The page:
Hawaii, Which Almost Never Has Hurricanes, Is Getting Ready For 2

Hurricane Iselle, due Thursday, and Hurricane Julio, due Saturday, both are expected to weaken into tropical storms before striking the islands, but residents are being urged to stock up on supplies.

Hawaii is preparing for two major storm systems this week, beginning with Hurricane Iselle, which is expected to weaken to a tropical storm by the time it makes landfall on Thursday. Hurricane Julio is expected on Saturday, again after weakening into a tropical storm.

Hawaii Public Radio's Bill Dorman says residents and tourists are getting ready for the heavy rains, rough seas and 60 mph winds expected from the storms:

"School officials across Hawaii County and Maui County have already cancelled classes for Thursday.

"The same day, the National Weather Service says a flash flood warning will cover the entire island chain.

"That includes the most populous island of Oahu ... home to Honolulu, Pearl Harbor, and the tourist magnet of Waikiki Beach."

Honolulu's Department of Emergency Management urges residents to have seven days' worth of supplies on hand.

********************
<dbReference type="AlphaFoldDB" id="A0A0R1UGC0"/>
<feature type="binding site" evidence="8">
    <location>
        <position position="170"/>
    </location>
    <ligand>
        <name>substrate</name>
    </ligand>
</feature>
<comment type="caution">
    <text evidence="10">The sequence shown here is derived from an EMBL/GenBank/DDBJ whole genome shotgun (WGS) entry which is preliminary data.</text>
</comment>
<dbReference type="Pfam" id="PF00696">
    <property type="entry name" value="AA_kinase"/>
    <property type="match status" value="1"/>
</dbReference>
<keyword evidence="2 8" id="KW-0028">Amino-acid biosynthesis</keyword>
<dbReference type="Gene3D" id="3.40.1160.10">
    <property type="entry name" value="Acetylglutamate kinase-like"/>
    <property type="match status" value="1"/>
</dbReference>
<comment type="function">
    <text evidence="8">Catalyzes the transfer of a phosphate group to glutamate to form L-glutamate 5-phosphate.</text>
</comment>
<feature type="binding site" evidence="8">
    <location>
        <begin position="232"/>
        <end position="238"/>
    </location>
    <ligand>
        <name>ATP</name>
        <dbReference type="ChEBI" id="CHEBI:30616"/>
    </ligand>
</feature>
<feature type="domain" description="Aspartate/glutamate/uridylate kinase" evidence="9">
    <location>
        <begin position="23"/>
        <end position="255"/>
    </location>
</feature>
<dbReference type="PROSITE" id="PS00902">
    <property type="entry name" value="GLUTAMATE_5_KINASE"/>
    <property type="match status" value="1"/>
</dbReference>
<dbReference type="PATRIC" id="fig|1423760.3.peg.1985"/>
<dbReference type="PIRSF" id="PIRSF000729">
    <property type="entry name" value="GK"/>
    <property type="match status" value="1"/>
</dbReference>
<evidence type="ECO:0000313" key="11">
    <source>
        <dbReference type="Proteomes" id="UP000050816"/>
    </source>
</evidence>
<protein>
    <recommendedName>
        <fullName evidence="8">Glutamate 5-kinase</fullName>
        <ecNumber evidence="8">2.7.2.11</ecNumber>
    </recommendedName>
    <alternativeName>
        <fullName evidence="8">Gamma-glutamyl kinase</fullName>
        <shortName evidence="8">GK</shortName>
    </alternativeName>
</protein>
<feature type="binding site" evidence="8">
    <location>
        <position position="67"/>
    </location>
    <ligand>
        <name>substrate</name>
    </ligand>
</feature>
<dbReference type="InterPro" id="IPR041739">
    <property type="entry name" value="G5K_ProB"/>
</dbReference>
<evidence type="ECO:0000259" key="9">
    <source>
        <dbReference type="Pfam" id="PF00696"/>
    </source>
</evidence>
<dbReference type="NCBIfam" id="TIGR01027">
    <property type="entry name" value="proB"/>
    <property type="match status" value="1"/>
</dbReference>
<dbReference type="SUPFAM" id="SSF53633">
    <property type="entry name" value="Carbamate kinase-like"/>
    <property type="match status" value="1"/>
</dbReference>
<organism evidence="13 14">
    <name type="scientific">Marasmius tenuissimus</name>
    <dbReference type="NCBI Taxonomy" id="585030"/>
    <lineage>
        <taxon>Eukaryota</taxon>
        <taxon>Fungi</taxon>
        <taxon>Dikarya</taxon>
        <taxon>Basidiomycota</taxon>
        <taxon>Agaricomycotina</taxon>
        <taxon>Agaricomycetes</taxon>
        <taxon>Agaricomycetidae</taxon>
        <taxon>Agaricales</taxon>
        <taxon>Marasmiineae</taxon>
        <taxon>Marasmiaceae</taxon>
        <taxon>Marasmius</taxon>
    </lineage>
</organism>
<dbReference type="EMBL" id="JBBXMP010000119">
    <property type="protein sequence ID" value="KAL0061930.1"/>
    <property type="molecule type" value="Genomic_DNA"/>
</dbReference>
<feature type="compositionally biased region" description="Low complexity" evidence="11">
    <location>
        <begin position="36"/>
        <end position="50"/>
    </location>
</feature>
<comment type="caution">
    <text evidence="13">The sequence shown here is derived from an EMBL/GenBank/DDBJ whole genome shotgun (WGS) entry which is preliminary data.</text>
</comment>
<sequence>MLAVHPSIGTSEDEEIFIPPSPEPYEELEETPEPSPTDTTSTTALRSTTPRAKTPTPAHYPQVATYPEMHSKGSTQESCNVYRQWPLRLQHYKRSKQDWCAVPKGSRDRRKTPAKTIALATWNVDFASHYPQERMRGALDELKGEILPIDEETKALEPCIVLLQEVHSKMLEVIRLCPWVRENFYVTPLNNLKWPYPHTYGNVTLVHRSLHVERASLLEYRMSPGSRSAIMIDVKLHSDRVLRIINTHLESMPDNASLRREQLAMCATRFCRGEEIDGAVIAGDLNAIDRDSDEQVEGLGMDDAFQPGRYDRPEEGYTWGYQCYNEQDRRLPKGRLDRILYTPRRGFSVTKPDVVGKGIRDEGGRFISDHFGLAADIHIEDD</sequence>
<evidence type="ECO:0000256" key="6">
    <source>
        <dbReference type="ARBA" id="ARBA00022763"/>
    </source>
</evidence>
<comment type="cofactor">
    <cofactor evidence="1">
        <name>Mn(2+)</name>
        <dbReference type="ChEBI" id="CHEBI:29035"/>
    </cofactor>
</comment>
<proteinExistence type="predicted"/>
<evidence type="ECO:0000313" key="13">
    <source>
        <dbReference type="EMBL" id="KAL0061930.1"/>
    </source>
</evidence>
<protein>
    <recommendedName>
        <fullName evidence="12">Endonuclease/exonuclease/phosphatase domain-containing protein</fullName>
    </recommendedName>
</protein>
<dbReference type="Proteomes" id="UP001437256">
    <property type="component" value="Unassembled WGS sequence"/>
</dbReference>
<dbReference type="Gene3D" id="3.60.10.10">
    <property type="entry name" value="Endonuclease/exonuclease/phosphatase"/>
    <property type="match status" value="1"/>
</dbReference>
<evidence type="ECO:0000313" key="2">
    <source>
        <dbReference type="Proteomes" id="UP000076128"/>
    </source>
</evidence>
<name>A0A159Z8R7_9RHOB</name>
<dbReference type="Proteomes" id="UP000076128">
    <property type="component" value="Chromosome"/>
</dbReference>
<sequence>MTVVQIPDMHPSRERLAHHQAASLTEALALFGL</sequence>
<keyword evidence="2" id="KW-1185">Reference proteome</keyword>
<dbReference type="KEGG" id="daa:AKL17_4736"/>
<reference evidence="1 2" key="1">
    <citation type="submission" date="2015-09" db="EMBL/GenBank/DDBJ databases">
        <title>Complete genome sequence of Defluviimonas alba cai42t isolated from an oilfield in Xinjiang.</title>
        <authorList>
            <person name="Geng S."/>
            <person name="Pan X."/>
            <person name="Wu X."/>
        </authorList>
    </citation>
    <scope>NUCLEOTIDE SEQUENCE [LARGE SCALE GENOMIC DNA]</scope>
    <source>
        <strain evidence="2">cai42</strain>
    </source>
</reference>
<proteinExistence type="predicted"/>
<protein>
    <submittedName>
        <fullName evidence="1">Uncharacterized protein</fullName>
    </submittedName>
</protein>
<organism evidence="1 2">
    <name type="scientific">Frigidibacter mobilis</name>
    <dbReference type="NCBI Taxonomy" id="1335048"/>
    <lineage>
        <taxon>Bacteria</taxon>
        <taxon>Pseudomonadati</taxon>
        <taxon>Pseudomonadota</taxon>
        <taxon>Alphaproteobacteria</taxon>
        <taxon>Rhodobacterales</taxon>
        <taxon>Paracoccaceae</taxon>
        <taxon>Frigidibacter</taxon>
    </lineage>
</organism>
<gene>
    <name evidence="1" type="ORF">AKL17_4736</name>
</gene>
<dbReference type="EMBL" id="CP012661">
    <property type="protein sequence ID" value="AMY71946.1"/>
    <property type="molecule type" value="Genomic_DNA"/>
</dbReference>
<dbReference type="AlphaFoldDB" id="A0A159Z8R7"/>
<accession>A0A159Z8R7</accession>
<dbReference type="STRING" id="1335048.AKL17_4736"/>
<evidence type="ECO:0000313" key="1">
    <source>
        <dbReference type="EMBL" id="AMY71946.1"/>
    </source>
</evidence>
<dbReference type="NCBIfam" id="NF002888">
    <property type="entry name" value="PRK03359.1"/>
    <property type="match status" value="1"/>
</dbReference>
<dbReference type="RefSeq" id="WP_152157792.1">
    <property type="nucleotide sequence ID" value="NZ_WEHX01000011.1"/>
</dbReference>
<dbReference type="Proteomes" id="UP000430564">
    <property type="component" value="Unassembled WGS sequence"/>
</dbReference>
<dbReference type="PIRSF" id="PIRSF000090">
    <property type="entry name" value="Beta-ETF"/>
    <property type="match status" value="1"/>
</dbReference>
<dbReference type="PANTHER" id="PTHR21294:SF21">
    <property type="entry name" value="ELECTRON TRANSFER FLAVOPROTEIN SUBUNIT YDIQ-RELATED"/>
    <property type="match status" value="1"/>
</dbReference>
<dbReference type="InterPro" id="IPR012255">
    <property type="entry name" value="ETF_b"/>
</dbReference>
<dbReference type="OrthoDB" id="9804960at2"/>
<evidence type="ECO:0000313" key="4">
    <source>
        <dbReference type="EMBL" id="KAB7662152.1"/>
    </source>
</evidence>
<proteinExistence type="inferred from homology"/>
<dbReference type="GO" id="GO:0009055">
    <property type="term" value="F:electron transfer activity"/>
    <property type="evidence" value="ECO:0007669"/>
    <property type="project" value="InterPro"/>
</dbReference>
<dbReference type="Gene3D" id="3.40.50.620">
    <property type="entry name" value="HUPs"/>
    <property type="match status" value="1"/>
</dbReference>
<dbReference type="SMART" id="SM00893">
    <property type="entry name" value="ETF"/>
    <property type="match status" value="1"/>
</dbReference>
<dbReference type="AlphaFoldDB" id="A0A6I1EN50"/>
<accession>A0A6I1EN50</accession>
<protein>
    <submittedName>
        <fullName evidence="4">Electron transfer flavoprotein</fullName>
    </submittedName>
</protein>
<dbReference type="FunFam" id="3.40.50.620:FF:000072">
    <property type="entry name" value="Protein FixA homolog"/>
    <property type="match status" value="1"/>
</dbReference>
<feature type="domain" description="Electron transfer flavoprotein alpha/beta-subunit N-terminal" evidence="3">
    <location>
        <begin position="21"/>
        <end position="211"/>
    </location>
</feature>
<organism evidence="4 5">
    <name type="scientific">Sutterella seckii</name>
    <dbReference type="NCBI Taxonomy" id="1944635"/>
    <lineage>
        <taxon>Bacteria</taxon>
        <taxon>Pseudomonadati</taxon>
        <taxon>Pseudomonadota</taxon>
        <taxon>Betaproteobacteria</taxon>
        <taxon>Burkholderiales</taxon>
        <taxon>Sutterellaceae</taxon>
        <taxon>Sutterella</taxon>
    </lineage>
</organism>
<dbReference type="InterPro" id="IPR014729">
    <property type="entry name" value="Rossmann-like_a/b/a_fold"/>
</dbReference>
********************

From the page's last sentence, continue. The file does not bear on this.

"With Hawaii's remoteness it could be as long as a week before a full disaster relief operation can be initiated," the department says in a statement.

Officials also encouraged residents to vote early in the state's primary election, scheduled for Saturday, the Honolulu Star-Advertiser reports.

Hurricanes have struck the archipelago before, The Associated Press reports, but only rarely, and recent strikes have had little impact:

The state was washed over by Hurricane Flossie in 2007, which caused 20-foot waves but very little damage. Hurricane Neki did minor damage to a marine national monument northwest of the islands in 2009.

In 1992, Hurricane Iniki pummeled the island of Kauai, killing six people and causing estimated damages of $2.4 billion. Before that, the last recorded hurricane to hit Hawaii was the Kohala Cyclone in 1871.

Hawaii is warm, so how does it manage to avoid most tropical weather? Weather Channel blogger Steve Lyons wrote in 2007 that the reason was wind shear:

"The Tropical Upper Tropospheric Trough (called TUTT for short) rules the high levels of our weather atmosphere there and creates winds typically too fast for development of a hurricane and too fast for an approaching hurricane from the east to remain a hurricane. That is why quite a few remnant tropical circulations go by south, north, or occasionally through the islands, but rarely does a tropical storm or hurricane [reach them]."

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